(RNS)--In a move that will likely have a rippling effect throughout Conservative Judaism, the movement is preparing to consider whether homosexuality is permissible according to Jewish law.
Judy Yudof, president of the United Synagogue of Conservative Judaism, plans to submit a letter "in the near future" to the Committee on Jewish Law and Standards asking that the group revisit the issue of homosexuality and discern whether the movement's official teaching on the subject should change.
The committee is scheduled to meet March 5.Yudof, whose organization is a lay arm of the 1.5 million-member movement, working with synagogues and lay leaders, emphasized she is not specifically asking the law committee to address same-sex commitment ceremonies or the ordination of gays and lesbians as rabbis.
"The issue is not within our purview," she said. "I am writing to ask the committee to revisit the policy on gays, to research to determine whether it is or is not halachic (legal according to Jewish law) behavior."
But Yudof, who has not revealed her own views, acknowledges that the law committee's ruling will likely have an impact on those two key issues. "I know that other things can flow from a scholarly answer to this question," she said.
The Conservative movement is viewed as a middle ground for many Jews, between the traditional Orthodox movement and the more theologically liberal Reform movement.
Many Jews shy away from Orthodoxy over issues like the separation of men and women during worship, and they find a religiously traditional but more socially open environment in the Conservative movement.
Both the Reform and Orthodox movements have set policies on homosexuality -- the Reform movement ordains gays and lesbians and allows commitment ceremonies, the Orthodox movement does not.
The last time the Conservative movement addressed homosexuality was in 1992, when the law committee issued the current policy, which states that while gays and lesbians are to be welcomed as members of Conservative congregations, schools and camps, they cannot be admitted to rabbinical or cantorial school.
Further, rabbis are barred from performing same-sex commitment ceremonies. Schools and synagogues are allowed to hire gays and lesbians for their staffs if they choose.
Since that ruling, which was published as a "teshuva," or religious opinion, the movement has wrestled with how to enforce and implement the policy.
According to Rabbi Jerome Epstein, USCJ executive vice president, a congregation must pass through an application process to become an official Conservative synagogue, meeting standards like a kosher facility, observing Shabbat, not performing intermarriages, and not performing commitment ceremonies.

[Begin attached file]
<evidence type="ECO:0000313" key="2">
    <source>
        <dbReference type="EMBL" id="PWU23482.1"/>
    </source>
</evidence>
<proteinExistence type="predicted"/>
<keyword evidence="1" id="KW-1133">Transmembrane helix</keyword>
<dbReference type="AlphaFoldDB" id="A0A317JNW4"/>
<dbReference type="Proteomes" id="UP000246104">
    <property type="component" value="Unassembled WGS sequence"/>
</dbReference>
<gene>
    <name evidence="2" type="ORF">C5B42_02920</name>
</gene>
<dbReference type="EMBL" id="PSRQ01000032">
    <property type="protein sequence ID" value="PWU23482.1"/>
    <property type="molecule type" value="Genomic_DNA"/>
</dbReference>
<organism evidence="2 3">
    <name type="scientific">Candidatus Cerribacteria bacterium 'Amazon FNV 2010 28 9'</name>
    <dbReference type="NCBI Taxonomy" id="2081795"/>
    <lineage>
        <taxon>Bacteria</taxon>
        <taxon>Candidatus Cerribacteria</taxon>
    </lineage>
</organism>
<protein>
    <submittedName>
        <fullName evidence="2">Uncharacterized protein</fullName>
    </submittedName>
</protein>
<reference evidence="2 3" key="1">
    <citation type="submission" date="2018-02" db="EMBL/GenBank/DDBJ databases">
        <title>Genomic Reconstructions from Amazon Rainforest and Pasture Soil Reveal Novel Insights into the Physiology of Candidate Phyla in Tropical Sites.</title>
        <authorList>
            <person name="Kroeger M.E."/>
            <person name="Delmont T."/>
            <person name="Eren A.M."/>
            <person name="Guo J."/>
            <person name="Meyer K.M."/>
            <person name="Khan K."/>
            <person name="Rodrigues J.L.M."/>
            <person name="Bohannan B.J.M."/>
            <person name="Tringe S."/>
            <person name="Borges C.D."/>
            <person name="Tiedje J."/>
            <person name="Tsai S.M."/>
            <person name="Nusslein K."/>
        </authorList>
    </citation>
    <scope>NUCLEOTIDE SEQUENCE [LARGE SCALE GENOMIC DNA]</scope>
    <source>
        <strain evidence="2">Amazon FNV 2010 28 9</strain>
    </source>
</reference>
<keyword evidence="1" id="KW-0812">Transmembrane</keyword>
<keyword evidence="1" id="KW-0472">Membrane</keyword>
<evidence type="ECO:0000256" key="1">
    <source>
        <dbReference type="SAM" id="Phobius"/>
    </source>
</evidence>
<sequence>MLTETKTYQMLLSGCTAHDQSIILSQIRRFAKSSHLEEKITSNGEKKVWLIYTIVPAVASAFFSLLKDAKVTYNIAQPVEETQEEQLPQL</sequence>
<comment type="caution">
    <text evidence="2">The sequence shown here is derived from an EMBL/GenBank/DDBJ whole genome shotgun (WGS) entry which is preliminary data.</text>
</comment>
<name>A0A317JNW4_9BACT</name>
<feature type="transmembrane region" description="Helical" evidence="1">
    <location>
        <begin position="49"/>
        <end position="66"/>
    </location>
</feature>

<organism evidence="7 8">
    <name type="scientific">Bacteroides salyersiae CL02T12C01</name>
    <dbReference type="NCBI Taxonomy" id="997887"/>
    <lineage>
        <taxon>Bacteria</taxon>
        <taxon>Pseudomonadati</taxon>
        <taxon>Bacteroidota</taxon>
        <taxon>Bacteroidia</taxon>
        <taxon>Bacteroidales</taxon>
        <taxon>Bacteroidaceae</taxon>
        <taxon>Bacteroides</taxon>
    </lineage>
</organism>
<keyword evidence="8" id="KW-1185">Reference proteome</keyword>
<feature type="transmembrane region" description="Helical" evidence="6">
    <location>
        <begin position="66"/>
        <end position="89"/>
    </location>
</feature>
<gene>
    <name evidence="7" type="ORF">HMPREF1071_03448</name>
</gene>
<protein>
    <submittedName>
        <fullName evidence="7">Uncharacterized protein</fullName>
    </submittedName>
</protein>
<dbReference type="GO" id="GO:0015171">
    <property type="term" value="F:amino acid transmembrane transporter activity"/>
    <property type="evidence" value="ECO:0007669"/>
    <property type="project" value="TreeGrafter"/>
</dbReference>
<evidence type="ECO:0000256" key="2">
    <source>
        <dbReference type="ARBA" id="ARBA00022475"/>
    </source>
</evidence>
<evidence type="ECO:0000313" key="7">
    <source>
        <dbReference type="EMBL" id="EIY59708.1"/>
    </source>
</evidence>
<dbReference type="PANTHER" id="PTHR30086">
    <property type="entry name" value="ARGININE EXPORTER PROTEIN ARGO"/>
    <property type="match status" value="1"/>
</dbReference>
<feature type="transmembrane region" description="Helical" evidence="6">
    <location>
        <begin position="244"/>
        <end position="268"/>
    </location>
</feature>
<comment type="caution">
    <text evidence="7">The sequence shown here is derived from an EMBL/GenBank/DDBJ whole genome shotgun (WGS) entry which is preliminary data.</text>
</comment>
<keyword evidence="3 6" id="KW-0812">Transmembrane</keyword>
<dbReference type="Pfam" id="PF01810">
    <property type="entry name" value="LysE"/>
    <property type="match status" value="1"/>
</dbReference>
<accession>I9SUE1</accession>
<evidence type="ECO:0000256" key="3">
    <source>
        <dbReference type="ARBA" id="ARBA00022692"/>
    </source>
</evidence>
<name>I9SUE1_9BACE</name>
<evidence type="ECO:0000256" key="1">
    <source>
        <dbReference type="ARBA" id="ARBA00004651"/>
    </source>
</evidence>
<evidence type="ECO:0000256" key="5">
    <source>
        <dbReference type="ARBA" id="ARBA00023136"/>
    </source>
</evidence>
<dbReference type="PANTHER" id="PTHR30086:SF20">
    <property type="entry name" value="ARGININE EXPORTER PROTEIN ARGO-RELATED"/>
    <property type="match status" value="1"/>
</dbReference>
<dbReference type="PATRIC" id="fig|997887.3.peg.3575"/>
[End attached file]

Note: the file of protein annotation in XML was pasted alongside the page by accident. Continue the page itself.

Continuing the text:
In 1995, Rabbi Stuart Kelman of Congregation Netivot Shalom in Berkeley, Calif., performed a "covenant of love," or "rit re'yut," for a lesbian couple in his congregation.
Netivot Shalom is not a member of the USCJ, and Kelman, a member in good standing of the movement's Rabbinical Association, says he acted independently, without the backing of the movement. "I obviously went out on a limb as an independent rabbi, not with the backing of the Conservative movement, not with the backing of the law committee," said Kelman.
Kelman says he now hopes that the law committee will "sanction a public religious ceremony of commitment between gays and lesbians," though he is not comfortable calling it a wedding.
Some members of the law committee have voiced their views on what they believe Jewish tradition will have to say about the issue when it is officially raised.
Rabbi Elliot Dorff, the vice chair of the law committee who is expected by some to become the chair sometime in the next several months, has worked with the AIDS community and has a lesbian daughter. He said these experiences lead him to the view that gays and lesbians should be ordained as rabbis and should be allowed to have commitment ceremonies.
Dorff, a distinguished professor of philosophy at the University of Judaism in Los Angeles, interprets the controversial verse in the biblical book of Leviticus chapter 18 that seems to refer to homosexuality as "an abomination" in what he calls "a narrow way," arguing that promiscuous sex, oppressive sex or rape is indeed an abomination, but "loving, monogamous sex between gays ought to be sanctified in a similar way, or a parallel way, to marriage."
Rabbi Joel Roth, a law committee member for 30 years and a professor of Talmud and Jewish law at the Jewish Theological Seminary, strongly disagrees, and says his opinion has not changed since the issue was raised in 1992. "I cannot think of any argument that would persuade me that Jewish law allows now what it didn't allow 10 years ago," he said.
Roth believes the debate could be fractious to the movement. "How can it not be? It's divisive in American society. The Conservative movement is part of American society -- it will be divisive in the Conservative movement," he said.